Former South Dakota Sen. George S. McGovern, a lion of liberal causes in U.S. politics for more than a half-century whose loss in the 1972 race to President Richard M. Nixon would have profound consequences for the course of American politics, died Sunday morning at a hospice in Sioux Falls, S.D. He was 90.
Remembered as a liberal icon whose presidential campaign was a testing ground for many of the party's future leaders, Mr. McGovern served as a South Dakota congressman from 1957 to 1961 and senator from 1963 to 1981. He lost his 1972 presidential bid against Nixon in one of the biggest landslides in American history, shortly before the Watergate scandal took down the Nixon administration.
A spokesman for Mr. McGovern's family, Steve Hildebrand, told The Associated Press that Mr. McGovern died at 5:15 a.m. Sunday, surrounded by family and lifelong friends.
"We are blessed to know that our father lived a long, successful and productive life advocating for the hungry, being a progressive voice for millions and fighting for peace," the McGovern family said in a statement.
Mr. McGovern, a decorated pilot during World War II, was one of the earliest opponents in Congress to U.S. involvement in Vietnam during the Kennedy administration and was an outspoken critic of the war in Iraq.
An academic who taught history and political science before running for office, Mr. McGovern was the second man with a doctorate to run for president on a major-party ticket. Former Sen. Robert F. Kennedy called him "the most decent man in the Senate" and said Mr. McGovern was admired in Washington both for his ability and his character.
President Obama remembered Mr. McGovern in a statement Sunday as "a statesman of great conscience and conviction."
"He signed up to fight in World War II, and became a decorated bomber pilot over the battlefields of Europe," the president said. "When the people of South Dakota sent him to Washington, this hero of war became a champion for peace. And after his career in Congress, he became a leading voice in the fight against hunger."
Mr. McGovern stunned the political world with his run to the Democratic nomination in 1972, beating a slew of better-known candidates such as Edmund S. Muskie and Hubert H. Humphrey with a movement of supporters dedicated to ending the Vietnam War. His acceptance speech, delivered to exhausted delegates in Miami at 3 a.m., memorably demanded, "Come home, America," to the war.
Among those prominent in his insurgent campaign were such future party stars as Gary Hart and Bill Clinton and Hillary Rodham Clinton.
The Clintons said in a statement Sunday that while Mr. McGovern was "a tireless advocate for human rights and dignity," his greatest passion was helping feed the hungry.
"The programs he created helped feed millions of people, including food stamps in the 1960s and the international school feeding program in the '90s, both of which he co-sponsored with Senator Bob Dole," they said. "We must continue to draw inspiration from his example and build the world he fought for."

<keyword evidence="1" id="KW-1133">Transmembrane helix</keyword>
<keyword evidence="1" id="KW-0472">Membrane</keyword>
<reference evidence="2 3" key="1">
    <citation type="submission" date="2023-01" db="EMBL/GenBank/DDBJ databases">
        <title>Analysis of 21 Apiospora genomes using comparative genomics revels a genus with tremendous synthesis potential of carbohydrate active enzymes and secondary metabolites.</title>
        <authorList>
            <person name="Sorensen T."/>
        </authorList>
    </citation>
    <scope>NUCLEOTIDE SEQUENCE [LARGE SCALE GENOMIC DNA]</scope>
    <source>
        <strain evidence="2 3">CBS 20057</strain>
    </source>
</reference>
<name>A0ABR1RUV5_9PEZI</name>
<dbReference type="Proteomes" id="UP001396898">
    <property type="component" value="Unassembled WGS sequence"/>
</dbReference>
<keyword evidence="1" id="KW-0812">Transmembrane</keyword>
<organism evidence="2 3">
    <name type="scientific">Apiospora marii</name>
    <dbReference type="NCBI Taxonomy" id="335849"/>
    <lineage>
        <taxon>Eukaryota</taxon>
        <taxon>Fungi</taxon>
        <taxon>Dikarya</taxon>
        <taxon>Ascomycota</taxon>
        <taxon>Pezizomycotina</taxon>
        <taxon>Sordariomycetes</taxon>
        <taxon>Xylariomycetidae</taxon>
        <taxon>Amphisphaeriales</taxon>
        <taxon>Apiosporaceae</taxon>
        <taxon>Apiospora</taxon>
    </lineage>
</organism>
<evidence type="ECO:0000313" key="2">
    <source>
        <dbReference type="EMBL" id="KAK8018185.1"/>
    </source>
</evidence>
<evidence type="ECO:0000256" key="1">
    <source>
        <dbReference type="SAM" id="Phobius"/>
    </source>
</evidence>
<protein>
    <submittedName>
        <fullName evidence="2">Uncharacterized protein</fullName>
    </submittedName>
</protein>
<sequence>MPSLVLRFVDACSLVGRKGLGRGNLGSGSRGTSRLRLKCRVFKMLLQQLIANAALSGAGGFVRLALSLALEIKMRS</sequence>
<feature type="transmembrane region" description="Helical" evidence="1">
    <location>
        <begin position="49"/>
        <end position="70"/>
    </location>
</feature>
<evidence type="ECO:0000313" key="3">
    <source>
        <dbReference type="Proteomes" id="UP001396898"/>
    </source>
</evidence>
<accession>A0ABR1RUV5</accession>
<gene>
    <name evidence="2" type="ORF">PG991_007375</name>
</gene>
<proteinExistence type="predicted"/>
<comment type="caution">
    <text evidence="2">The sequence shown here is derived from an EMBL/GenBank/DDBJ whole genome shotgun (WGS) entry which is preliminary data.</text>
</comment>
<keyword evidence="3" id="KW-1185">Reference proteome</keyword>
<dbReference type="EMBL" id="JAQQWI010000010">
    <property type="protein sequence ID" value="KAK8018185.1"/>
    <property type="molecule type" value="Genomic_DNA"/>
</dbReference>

But Mr. McGovern's presidential campaign was hobbled from the start by his selection of Missouri Sen. Thomas Eagleton as a running mate, though he later withdrew following revelations of his past psychiatric care. Derided as the candidate of "acid, abortion and amnesty," Mr. McGovern and new running mate Sargent Shriver were easily beaten by Nixon.
After leaving Congress, Mr. McGovern forged a new career with his efforts to fight world hunger during and after his long political career. His humanitarian work earned him the Presidential Medal of Freedom from President Clinton in 2000 and the World Food Prize in 2008.
Named the first director of the Food for Peace Program by President Kennedy, he later served as U.S. ambassador to the U.N. Food and Agricultural Agencies and was the U.N. global ambassador on world hunger.
He is also remembered for his bipartisan efforts, exemplified in a longtime working friendship with Mr. Dole, Kansas Republican. In 2000, the two men founded the George McGovern-Robert Dole International Food for Education and Nutrition Program, a federally-funded effort to provide meals for children in the U.S. and three dozen other countries around the world.
In his later years, he worked to encourage greater civility in Washington and better public discourse on important issues.
George Stanley McGovern was born the son of a Wesleyan Methodist minister on July 19, 1922, in the small prairie town of Avon, S.D. His father, Joseph McGovern, played professional baseball for the St. Louis Cardinals but quit to attend seminary, disliking the immoral atmosphere of big league baseball. Although a lifelong Cardinals fan, young George McGovern preferred debating to sports.